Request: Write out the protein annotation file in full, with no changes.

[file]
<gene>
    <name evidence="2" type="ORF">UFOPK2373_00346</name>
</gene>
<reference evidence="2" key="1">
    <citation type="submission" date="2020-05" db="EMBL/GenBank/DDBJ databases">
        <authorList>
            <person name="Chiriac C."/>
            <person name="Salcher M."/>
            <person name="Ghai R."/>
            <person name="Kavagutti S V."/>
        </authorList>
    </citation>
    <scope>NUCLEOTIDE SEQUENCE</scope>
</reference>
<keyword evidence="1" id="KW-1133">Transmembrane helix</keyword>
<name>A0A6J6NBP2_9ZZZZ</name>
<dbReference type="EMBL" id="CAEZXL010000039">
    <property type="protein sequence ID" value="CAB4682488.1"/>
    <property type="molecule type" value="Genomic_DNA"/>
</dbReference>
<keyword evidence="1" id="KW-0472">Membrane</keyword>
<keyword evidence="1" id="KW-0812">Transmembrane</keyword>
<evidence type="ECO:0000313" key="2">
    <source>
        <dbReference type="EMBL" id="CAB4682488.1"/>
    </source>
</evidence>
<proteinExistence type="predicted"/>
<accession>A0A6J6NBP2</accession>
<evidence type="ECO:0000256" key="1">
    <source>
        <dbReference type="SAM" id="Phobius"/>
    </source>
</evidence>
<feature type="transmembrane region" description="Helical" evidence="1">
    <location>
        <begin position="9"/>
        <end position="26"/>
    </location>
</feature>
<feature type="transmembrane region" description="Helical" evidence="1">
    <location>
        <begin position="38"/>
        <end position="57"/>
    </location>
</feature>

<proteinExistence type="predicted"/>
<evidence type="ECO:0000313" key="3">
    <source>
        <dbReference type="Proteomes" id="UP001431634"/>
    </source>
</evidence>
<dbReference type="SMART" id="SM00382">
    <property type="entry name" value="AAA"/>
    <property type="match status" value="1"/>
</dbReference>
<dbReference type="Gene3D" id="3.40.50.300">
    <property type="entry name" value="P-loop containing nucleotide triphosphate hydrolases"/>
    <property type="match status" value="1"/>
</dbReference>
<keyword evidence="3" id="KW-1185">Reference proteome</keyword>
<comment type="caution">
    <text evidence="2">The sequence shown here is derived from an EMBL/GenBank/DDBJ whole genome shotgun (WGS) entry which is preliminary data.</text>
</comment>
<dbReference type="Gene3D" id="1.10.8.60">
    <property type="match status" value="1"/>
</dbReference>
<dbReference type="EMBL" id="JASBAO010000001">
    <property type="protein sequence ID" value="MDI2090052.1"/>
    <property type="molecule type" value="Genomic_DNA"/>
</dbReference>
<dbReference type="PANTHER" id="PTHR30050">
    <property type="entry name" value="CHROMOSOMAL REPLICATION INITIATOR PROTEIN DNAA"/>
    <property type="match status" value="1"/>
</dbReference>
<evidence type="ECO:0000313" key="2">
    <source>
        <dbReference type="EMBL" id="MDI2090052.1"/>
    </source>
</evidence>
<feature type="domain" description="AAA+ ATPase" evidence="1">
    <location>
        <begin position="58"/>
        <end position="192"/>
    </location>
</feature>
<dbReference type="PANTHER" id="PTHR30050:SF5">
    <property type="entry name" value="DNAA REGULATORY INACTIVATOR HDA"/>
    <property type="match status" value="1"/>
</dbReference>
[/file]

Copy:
<gene>
    <name evidence="2" type="ORF">UFOPK2373_00346</name>
</gene>
<reference evidence="2" key="1">
    <citation type="submission" date="2020-05" db="EMBL/GenBank/DDBJ databases">
        <authorList>
            <person name="Chiriac C."/>
            <person name="Salcher M."/>
            <person name="Ghai R."/>
            <person name="Kavagutti S V."/>
        </authorList>
    </citation>
    <scope>NUCLEOTIDE SEQUENCE</scope>
</reference>
<keyword evidence="1" id="KW-1133">Transmembrane helix</keyword>
<name>A0A6J6NBP2_9ZZZZ</name>
<dbReference type="EMBL" id="CAEZXL010000039">
    <property type="protein sequence ID" value="CAB4682488.1"/>
    <property type="molecule type" value="Genomic_DNA"/>
</dbReference>
<keyword evidence="1" id="KW-0472">Membrane</keyword>
<keyword evidence="1" id="KW-0812">Transmembrane</keyword>
<evidence type="ECO:0000313" key="2">
    <source>
        <dbReference type="EMBL" id="CAB4682488.1"/>
    </source>
</evidence>
<proteinExistence type="predicted"/>
<accession>A0A6J6NBP2</accession>
<evidence type="ECO:0000256" key="1">
    <source>
        <dbReference type="SAM" id="Phobius"/>
    </source>
</evidence>
<feature type="transmembrane region" description="Helical" evidence="1">
    <location>
        <begin position="9"/>
        <end position="26"/>
    </location>
</feature>
<feature type="transmembrane region" description="Helical" evidence="1">
    <location>
        <begin position="38"/>
        <end position="57"/>
    </location>
</feature>

<proteinExistence type="predicted"/>
<evidence type="ECO:0000313" key="3">
    <source>
        <dbReference type="Proteomes" id="UP001431634"/>
    </source>
</evidence>
<dbReference type="SMART" id="SM00382">
    <property type="entry name" value="AAA"/>
    <property type="match status" value="1"/>
</dbReference>
<dbReference type="Gene3D" id="3.40.50.300">
    <property type="entry name" value="P-loop containing nucleotide triphosphate hydrolases"/>
    <property type="match status" value="1"/>
</dbReference>
<keyword evidence="3" id="KW-1185">Reference proteome</keyword>
<comment type="caution">
    <text evidence="2">The sequence shown here is derived from an EMBL/GenBank/DDBJ whole genome shotgun (WGS) entry which is preliminary data.</text>
</comment>
<dbReference type="Gene3D" id="1.10.8.60">
    <property type="match status" value="1"/>
</dbReference>
<dbReference type="EMBL" id="JASBAO010000001">
    <property type="protein sequence ID" value="MDI2090052.1"/>
    <property type="molecule type" value="Genomic_DNA"/>
</dbReference>
<dbReference type="PANTHER" id="PTHR30050">
    <property type="entry name" value="CHROMOSOMAL REPLICATION INITIATOR PROTEIN DNAA"/>
    <property type="match status" value="1"/>
</dbReference>
<evidence type="ECO:0000313" key="2">
    <source>
        <dbReference type="EMBL" id="MDI2090052.1"/>
    </source>
</evidence>
<feature type="domain" description="AAA+ ATPase" evidence="1">
    <location>
        <begin position="58"/>
        <end position="192"/>
    </location>
</feature>
<dbReference type="PANTHER" id="PTHR30050:SF5">
    <property type="entry name" value="DNAA REGULATORY INACTIVATOR HDA"/>
    <property type="match status" value="1"/>
</dbReference>